Although the inner member 22 could just as well be permanently mounted in the housing 23, it is preferred to adapt the inner member for selective retrieval to the surface by way of the drill string 11. To facilitate this, the inner bore 24 of the tubular housing 23 is reduced to provide an annular shoulder 25 on which the lower end of the tubular member 22 is cooperatively seated and releasably latched to the housing by means such as one or more inwardly contractible latch fingers 26 having outwardly enlarged heads as at 27 which are dependently arranged on the inner member and adapted to contract as they pass through the annular shoulder and then spring outwardly again to secure the inner member in its depicted position. Upright collet fingers 28 having inwardly directed shoulders 29 are mounted on the upper end of the inner tubular member 22 and cooperatively arranged for receiving a conventional wireline grapple or overshot (not shown) adapted for being coupled therewith to permit the inner member to be retrieved to the surface through the drill string 11.

Although a self-contained power supply could be employed, it is preferred to utilize the flowing mud stream as a motivating source for generating electrical power for operation of the new and improved well tool 10. Accordingly, in the preferred manner of accomplishing this, a reaction turbine 30 is journalled, as by a bearing 31, to the upper end of the inner member 22 and operatively arranged to be rotatively driven by the downwardly flowing drilling fluid for driving a generator 32 coupled to the turbine by an elongated shaft 33. To facilitate the operation of the turbine 30, the inner bore 24 of the outer housing 23 is enlarged to provide an annular cavity or chamber 34 into which the mud stream will be discharged from the outlet ports 35 of the turbine. One or more longitudinal passages, as at 36, are formed in the outer housing 22 for conducting the mud stream from the upper chamber 34 to another chamber 37 formed therebelow in an intermediate portion of the outer housing. It will be appreciated, therefore, that during the operation of the well tool 10, the circulation of the drilling fluid or mud will be effective for continuously driving the turbine 30 and the generator 32 coupled thereto to produce electrical power for operating the data-signaling means 15.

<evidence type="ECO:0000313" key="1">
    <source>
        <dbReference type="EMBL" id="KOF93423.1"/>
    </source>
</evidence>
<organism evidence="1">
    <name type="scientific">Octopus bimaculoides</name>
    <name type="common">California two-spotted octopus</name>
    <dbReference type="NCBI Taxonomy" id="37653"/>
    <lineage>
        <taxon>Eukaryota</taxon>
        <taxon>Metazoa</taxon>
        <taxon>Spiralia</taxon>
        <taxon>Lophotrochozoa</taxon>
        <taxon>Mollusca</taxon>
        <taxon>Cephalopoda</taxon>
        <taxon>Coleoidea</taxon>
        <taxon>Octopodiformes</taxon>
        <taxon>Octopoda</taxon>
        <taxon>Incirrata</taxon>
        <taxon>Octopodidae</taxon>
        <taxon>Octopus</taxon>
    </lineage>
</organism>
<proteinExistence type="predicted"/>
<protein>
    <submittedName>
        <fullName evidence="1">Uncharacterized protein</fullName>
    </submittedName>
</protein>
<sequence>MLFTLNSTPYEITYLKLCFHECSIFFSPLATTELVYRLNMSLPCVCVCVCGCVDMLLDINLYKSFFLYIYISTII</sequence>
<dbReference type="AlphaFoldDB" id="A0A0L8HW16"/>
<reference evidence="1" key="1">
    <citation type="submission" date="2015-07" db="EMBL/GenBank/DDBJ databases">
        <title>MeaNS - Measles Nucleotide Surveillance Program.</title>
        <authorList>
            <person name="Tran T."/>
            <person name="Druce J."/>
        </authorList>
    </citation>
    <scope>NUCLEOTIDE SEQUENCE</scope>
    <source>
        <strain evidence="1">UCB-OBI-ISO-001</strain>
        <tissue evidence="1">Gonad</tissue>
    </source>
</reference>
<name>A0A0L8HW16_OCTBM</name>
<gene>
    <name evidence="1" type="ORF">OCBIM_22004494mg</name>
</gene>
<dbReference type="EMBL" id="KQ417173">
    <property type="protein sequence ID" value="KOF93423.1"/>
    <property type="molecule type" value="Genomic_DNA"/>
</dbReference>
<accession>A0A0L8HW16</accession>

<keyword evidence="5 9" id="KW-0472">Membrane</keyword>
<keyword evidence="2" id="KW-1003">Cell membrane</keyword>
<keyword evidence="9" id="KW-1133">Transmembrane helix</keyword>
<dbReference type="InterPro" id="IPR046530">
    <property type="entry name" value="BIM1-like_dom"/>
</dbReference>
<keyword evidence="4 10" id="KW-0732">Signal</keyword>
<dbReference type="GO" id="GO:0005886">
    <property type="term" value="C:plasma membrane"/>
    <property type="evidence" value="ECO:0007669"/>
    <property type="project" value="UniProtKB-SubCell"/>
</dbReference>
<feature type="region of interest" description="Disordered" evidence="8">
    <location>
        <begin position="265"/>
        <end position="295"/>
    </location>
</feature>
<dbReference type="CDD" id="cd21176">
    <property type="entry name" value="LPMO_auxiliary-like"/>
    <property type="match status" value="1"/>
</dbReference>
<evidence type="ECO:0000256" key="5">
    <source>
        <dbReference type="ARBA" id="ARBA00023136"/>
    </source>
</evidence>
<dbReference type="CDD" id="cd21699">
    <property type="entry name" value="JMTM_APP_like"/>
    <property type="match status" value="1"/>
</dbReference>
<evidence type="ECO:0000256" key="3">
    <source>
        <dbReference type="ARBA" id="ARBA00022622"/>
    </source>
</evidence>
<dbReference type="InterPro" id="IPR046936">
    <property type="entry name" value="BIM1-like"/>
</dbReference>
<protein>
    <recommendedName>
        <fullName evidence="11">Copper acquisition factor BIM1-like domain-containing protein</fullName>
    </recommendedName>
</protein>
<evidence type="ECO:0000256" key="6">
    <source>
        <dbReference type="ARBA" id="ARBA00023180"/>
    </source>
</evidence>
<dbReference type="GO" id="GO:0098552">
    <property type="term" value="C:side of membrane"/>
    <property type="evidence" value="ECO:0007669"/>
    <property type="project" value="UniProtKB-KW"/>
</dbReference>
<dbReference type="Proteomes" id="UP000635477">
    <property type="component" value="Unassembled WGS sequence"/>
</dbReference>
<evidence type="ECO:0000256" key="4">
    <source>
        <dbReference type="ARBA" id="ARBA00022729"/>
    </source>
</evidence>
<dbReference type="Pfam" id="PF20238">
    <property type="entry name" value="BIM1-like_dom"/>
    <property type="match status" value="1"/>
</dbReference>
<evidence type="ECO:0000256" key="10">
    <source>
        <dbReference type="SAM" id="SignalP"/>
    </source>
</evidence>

As depicted in FIG. 3, at least a substantial portion of the mud stream leaving the intermediate chamber 37 enters one or more downwardly inclined lateral ports 38 formed at an intermediate location in the inner member 22 and is directed thereby through an annular valve seat 39 coaxially arranged within the longitudinal bore 40 of the inner member and just below the ports on through the lower portion of the inner tubular member. To produce the aforementioned pressure pulses, the pressure-signaling means 20 include an annular valve member 41 which is slidably arranged in the longitudinal bore 40 of the inner member 22 and adapted for reciprocating movement therein between an elevated position just above the fluid ports 38 and a lower port-closing position over the ports where the valve member is cooperatively received within the valve seat 39. To prevent unbalanced longitudinally acting pressure forces from retarding the upward and downward movements of the valve member 41, one or more longitudinal passages 42 are arranged through the valve member. Accordingly, it will be recognized that so long as the valve member 41 remains in its elevated position depicted in FIG. 3, the drilling fluid can freely circulate from the chamber 37 through the lateral ports 38 and the valve seat 39 and pass without significant restriction on through the lower portion of the longitudinal bore 40 to the drill bit 12 therebelow. On the other hand, it will be appreciated that downward movement of the valve member 41 into the valve seat 39 will momentarily at least block or close the fluid ports 38 and produce a corresponding pressure surge or pulse which will be transmitted back up the mud stream in the drill string 11 for detection at the surface.